Robert Donat relished the role of Sir Robert Morton in the Winslow Boy. Morton is an MP cum barrister who takes the British Admiralty to court over the sacking of Cadet Winslow. In my favourite scene, Sir Robert Morton questions Ronnie Winslow about the incident in question, that of the theft of a postal order. The questioning goes fairly gently until Sir Robert ups the ante when Ronnie, the Winslow Boy himself, mentions talking to another boy;
RONNIE I said, “Come down to the Post Office with me. I’m going to
cash a postal order.”
SIR ROBERT ‘Cash’ a postal order?
RONNIE I mean ‘get’.
SIR ROBERT You said ‘cash’. Why did you say ‘cash’ if you meant ‘get’?
RONNIE I don’t know.
SIR ROBERT I suggest ‘cash’ was the truth.
RONNIE No, no. It wasn’t, really. You’re muddling me.
SIR ROBERT You seem easily muddled. How many other lies have you told?
RONNIE None. Really, I haven’t.
SIR ROBERT I suggest your whole testimony is a lie.
RONNIE No, it’s the truth.
SIR ROBERT I suggest there is barely one single word of truth in anything you’ve said either to me or to the Judge Advocate or to the Commander. I suggest that you broke into Elliot’s locker, that you stole the postal order for five shillings belonging to Elliot, that you cashed it by means of forging his name.
RONNIE I didn’t. I didn’t.
I suggest that by continuing to deny your guilt you’re causing great hardship to your own family and considerable annoyance to high and important persons in this country.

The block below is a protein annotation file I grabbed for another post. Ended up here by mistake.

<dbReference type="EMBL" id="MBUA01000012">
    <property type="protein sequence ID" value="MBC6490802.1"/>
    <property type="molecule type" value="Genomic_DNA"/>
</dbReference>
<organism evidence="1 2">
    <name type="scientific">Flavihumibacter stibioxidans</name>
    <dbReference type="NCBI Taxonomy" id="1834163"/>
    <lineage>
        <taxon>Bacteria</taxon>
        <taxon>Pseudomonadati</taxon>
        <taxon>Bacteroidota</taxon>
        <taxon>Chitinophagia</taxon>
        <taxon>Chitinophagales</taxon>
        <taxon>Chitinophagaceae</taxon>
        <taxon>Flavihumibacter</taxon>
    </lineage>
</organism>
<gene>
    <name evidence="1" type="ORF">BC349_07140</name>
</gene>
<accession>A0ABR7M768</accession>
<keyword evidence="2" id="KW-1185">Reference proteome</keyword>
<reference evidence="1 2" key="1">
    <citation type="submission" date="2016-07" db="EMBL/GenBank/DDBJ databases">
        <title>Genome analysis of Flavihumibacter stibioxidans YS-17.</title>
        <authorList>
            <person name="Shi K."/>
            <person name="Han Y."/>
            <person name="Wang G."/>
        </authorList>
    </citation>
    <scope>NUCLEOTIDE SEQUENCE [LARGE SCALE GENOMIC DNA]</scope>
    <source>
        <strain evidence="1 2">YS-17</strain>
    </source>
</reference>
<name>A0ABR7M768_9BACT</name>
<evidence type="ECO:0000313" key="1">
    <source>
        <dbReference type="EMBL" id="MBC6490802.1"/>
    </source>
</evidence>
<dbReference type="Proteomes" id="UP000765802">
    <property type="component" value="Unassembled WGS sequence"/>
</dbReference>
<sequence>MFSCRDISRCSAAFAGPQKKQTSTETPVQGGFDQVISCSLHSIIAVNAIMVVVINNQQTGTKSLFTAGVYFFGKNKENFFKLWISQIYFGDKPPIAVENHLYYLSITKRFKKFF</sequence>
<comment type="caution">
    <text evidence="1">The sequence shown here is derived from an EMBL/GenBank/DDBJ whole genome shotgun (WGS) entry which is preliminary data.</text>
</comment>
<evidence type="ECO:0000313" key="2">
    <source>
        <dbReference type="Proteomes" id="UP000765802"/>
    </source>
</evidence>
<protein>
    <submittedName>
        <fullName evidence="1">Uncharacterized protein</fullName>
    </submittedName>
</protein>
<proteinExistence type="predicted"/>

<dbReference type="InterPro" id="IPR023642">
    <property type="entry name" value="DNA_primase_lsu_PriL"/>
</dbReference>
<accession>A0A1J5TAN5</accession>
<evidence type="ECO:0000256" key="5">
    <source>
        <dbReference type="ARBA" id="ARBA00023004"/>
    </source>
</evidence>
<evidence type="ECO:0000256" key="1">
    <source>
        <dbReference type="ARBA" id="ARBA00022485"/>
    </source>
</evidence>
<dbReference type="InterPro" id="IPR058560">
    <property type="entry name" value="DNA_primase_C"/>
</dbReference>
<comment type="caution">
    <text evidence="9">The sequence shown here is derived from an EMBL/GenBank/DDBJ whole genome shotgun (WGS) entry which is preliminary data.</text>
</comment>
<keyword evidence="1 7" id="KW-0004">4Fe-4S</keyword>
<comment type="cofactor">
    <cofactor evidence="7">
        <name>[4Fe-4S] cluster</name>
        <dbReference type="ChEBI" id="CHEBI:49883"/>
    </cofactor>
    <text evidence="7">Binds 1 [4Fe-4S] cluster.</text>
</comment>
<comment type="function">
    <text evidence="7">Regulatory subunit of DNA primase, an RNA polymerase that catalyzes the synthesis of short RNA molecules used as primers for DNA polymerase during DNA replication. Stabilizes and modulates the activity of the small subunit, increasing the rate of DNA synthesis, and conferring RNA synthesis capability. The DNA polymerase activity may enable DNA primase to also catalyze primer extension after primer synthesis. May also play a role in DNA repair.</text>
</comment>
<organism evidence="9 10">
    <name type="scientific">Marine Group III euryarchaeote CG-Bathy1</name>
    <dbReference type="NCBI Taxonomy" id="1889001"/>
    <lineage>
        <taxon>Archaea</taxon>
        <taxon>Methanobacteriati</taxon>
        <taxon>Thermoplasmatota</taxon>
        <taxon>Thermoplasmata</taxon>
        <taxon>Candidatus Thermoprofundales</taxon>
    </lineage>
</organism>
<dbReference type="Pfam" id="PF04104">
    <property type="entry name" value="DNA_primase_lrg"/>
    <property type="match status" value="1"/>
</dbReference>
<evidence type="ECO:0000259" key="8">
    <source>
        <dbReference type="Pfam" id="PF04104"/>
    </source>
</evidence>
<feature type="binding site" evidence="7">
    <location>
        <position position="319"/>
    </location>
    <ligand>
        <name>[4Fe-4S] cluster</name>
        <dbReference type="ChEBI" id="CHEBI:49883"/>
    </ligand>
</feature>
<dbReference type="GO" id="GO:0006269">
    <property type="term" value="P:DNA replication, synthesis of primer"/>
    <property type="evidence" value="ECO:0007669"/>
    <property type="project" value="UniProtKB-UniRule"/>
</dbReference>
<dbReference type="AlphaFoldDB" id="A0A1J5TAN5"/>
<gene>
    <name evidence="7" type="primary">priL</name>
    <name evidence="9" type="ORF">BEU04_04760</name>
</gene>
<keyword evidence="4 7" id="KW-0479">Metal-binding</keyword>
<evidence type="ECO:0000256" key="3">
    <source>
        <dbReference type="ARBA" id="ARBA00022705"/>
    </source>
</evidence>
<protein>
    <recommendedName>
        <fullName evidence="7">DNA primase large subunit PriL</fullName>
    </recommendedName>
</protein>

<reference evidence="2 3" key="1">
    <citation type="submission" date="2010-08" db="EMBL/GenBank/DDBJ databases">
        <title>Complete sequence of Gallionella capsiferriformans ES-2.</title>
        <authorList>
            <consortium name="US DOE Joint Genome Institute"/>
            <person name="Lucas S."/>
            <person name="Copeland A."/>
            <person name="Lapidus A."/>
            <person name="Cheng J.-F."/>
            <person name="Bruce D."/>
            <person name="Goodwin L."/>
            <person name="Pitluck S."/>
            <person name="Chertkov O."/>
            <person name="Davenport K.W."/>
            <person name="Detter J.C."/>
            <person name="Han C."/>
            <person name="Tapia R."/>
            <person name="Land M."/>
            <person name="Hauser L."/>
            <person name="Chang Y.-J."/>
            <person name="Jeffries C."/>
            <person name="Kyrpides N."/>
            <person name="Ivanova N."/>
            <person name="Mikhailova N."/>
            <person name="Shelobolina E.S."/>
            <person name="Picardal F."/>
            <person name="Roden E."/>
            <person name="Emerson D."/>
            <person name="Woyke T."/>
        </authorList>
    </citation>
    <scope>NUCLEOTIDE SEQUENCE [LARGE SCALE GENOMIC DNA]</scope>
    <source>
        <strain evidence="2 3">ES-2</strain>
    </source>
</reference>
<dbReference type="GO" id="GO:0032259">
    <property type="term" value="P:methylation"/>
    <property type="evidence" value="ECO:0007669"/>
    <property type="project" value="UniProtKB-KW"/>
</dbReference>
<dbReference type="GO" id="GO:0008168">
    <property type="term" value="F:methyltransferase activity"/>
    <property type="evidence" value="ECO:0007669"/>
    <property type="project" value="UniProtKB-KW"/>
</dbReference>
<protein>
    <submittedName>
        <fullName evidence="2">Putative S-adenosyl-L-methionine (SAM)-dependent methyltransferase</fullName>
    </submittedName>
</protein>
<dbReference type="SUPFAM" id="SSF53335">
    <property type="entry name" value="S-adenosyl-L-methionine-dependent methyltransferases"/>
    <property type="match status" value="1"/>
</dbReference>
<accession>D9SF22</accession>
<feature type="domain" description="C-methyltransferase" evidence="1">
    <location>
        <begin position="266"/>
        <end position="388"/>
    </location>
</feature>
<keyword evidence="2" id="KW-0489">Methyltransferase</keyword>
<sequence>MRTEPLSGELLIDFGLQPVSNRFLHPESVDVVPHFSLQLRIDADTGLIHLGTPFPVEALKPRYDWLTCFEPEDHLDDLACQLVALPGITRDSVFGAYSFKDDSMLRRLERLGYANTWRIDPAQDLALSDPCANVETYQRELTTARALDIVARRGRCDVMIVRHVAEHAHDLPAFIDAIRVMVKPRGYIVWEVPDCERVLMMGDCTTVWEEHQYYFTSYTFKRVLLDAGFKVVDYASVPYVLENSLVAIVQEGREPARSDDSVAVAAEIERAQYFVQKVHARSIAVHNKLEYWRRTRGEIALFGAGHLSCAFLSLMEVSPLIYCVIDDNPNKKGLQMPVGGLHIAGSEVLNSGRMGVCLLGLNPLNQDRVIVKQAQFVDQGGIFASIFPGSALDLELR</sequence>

That is a disgraceful thing to say.
I suggest that the time has at last come for you to undo some of the misery you have caused by confessing to us all now that you are a forger, a liar, and a thief!
How dare you!
I’m not. I’m not. I didn’t do it.
It looks like everything is all over then Sir Robert asks for all the available papers to be sent to him. ‘Is that necessary now?’ asks someone.
‘Of course’, replies Morton. ‘The boy is plainly innocent. I accept the brief.’
There is also a rather subtle flirtation between Catherine, Ronnie Winslow’s elder sister and Sir Robert. Catherine comments ‘how little you know about women’ to Sir Robert after an exchange between the two. He later replies to her when she doubts she will see him again, ‘How little you know about men, Miss Winslow!’
The Winslow Boy is a delightful film which captures perfectly that ‘upstairs, downstairs’ life in the early part of the twentieth century. Look out for excellent supporting performances from Jack Watling and Kathleen Harrison as well as those of the feature players, Robert Donat and Margaret Leighton. You may have to search ebay for the DVD version as the movie is not one of those we see often on terrestrial TV.
Remember, don’t forget to check the credits on a film. You may find a lot of familiar names on the movies you love!